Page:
France joins Austria in finding Google Analytics illegal

The company had asked 235 managers and leaders of German companies about the impact of the war in Ukraine on their business. [WDnet Creation/Shutterstock]

Google does not sufficiently guarantee it protects European’s data gathered via Google Analytics, France’s data watchdog CNIL announced on Thursday (10 February). With Austria having recently issued a similar decision, the days of Google Analytics in Europe could be numbered. EURACTIV France reports.

Used by millions of companies throughout Europe, Google Analytics is a feature used to check statistics on website performance, mainly used for marketing purposes. Users are assigned a unique identifier, and data on behaviour, demographics, and acquisition methods are then transferred to the US.

But the French data protection authority said this is illegal, echoing Austria’s data protection authority who came to the same conclusion a month ago.

Use of Google Analytics violates EU law, Austrian authority rules

The Austrian Data Protection Authority has decided that the use of Google Analytics violates the General Data Protection Regulation (GDPR). Other EU member states could follow suit, as regulators cooperate in a task force in the European Data Protection Board.

The …

Given the absence of a US-EU agreement on the matter, the additional measures taken by Google to regulate such transfers “are not sufficient to exclude the possibility of access to this data by US intelligence services,” France’s independent body ruled.

This announcement follows the EU Court of Justice’s conclusion in July 2020 that the so-called “Privacy Shield” – an agreement between the EU and the US on data processing – violated the EU’s high data protection standards as there is a risk US intelligence services could access personal data transferred across the Atlantic.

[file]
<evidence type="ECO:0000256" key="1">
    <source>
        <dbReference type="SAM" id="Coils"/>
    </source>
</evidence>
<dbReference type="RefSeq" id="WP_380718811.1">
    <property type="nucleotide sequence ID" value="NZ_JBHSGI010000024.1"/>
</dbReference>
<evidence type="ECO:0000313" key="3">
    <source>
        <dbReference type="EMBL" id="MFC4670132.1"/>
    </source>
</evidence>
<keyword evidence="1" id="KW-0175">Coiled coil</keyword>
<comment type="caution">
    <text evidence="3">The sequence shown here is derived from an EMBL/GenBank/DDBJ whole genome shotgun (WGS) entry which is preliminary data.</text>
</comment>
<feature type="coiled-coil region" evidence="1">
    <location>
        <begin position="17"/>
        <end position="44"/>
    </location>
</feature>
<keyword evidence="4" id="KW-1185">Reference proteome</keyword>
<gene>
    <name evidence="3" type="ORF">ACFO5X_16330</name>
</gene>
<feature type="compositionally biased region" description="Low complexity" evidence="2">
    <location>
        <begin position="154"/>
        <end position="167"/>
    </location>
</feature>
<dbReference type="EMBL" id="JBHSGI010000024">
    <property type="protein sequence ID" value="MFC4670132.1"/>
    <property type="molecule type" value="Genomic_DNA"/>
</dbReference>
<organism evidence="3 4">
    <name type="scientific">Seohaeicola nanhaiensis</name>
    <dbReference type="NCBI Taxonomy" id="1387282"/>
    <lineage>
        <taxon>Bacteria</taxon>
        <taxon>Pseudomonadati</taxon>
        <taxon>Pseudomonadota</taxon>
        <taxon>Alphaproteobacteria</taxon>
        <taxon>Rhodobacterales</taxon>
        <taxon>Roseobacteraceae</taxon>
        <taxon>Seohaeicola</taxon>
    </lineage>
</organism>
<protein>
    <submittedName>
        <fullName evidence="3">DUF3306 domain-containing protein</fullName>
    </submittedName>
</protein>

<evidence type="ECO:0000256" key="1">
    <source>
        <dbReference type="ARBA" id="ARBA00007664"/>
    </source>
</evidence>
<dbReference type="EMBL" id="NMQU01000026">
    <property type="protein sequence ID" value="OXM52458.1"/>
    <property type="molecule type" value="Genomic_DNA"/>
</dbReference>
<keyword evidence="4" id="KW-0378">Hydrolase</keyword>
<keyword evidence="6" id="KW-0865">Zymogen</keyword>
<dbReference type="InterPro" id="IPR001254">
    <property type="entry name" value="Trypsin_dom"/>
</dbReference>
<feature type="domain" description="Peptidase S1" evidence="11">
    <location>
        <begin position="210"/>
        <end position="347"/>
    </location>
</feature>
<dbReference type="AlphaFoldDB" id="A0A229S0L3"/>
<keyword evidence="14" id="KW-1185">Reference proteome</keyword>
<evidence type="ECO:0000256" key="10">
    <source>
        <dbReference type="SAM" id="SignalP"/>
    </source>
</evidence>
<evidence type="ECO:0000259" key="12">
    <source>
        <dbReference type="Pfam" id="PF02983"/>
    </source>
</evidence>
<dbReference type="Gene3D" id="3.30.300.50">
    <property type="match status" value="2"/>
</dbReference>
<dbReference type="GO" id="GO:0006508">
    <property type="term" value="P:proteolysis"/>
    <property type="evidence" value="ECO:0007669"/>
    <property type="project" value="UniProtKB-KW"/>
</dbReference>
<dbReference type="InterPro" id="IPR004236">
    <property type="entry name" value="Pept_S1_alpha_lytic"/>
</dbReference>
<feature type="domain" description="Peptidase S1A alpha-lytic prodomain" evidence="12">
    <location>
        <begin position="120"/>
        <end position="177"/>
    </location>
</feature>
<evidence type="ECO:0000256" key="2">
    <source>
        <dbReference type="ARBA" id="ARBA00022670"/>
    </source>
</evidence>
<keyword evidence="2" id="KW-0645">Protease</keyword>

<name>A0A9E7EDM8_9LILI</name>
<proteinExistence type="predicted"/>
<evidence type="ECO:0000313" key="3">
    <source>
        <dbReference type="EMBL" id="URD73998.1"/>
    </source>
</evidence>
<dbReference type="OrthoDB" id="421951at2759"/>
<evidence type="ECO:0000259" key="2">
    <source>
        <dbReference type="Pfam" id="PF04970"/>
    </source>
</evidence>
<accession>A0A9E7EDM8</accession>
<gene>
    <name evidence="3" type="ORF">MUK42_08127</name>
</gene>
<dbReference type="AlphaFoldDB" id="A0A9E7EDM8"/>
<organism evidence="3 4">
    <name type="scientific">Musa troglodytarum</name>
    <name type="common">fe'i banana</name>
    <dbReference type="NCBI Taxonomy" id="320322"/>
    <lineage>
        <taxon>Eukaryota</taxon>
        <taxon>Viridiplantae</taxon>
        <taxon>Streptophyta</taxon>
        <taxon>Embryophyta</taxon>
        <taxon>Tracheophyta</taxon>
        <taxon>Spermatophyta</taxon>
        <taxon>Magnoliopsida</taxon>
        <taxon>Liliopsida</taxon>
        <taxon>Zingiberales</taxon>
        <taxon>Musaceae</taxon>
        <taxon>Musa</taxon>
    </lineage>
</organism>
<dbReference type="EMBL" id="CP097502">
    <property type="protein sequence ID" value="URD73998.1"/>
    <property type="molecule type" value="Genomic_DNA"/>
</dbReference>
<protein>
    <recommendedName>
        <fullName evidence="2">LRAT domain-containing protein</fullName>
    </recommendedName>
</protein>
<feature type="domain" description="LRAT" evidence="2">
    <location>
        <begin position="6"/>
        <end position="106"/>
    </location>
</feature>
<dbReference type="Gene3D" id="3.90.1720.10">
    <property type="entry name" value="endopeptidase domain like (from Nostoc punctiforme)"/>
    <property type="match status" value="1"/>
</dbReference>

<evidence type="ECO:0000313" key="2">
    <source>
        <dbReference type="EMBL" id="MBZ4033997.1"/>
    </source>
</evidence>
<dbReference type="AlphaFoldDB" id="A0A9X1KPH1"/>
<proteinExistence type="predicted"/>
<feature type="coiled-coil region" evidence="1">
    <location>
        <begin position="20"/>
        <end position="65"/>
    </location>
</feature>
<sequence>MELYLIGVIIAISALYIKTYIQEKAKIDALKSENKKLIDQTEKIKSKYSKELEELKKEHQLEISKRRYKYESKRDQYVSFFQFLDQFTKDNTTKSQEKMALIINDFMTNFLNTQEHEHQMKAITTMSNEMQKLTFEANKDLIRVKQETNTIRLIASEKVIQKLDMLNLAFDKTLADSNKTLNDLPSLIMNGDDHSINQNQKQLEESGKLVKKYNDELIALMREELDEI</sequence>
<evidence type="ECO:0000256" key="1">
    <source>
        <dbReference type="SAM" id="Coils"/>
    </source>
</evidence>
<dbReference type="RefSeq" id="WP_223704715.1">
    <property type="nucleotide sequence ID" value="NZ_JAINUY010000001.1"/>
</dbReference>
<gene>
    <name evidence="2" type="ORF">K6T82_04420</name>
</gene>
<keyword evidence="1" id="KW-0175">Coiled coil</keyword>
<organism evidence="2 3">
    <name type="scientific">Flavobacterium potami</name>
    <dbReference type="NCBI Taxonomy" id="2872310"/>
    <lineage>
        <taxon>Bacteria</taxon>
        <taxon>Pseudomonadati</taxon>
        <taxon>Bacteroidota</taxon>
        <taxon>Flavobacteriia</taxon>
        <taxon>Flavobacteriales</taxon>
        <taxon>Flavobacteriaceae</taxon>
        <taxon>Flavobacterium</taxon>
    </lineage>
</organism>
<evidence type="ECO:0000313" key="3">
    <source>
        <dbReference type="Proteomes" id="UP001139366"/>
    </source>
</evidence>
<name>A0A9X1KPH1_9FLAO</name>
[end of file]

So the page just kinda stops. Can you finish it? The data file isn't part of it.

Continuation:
Since then, there have been discussions on a new deal between the EU and the US, but no progress has been made public.

“The current decisions regarding Google Analytics are likely to increase the pressure on the US to make concessions on data protection for EU citizens,” said Stefan Hessel, a lawyer specialising in digital issues at the reuschlaw consultancy.

The decision comes in response to 101 complaints filed by noyb with all EU data protection authorities. Noyb was founded in 2017 by data activist Max Schrems who was also behind the July 2020 ruling.

“This is only the beginning,” Romain Robert, programme director at noyb, told EURACTIV. “All the other member countries will follow suit,” he added.

The CNIL stresses that its analysis was carried out “in cooperation with its European counterparts” in its press release.

More recently, the InterHop collective – which brings together activists for open source software and self-managed use of health data at the local level – urged the CNIL to take up this issue.

“We are patiently awaiting the outcome of the formal notices issued by the CNIL in the field of health,” a spokesperson for the organisation told EURACTIV in reaction to the CNIL’s announcement. “For the managers of sites processing personal data in a health context, their regulatory and above all ethical responsibilities are at stake,” he added.

France may soon decide on legality of Google Analytics use

After having been ruled incompatible with EU law by Austria’s data watchdog two weeks ago, Google Analytics is now under fire in France, whose own data watchdog has been asked to check whether the tool goes against EU law.

A month’s notice

Based on Article 44 of the General Data Protection Regulation (GDPR), which regulates data transfers to third countries, the CNIL gave a website manager whose identity has not been disclosed a one-month notice to comply.

It is “important to raise awareness among as many data controllers as possible who would use the tool, without it being useful to mention the name of a particular controller,” a CNIL spokesperson told EURACTIV.

However, according to information obtained by EURACTIV, the company in question is an online retailer – which as per noyb’s complaint, could either be Leroy Merlin, Decathlon France, Auchan or Sephora.

The CNIL also said it is looking into the use of Facebook Connect, which “is the subject of complaints that have been referred to the CNIL and are currently being investigated”.

Google told EURACTIV it had no particular comment as the notice was not directly addressed to its services.

[Edited by Luca Bertuzzi/ Alice Taylor]

Subscribe to our newsletters

Subscribe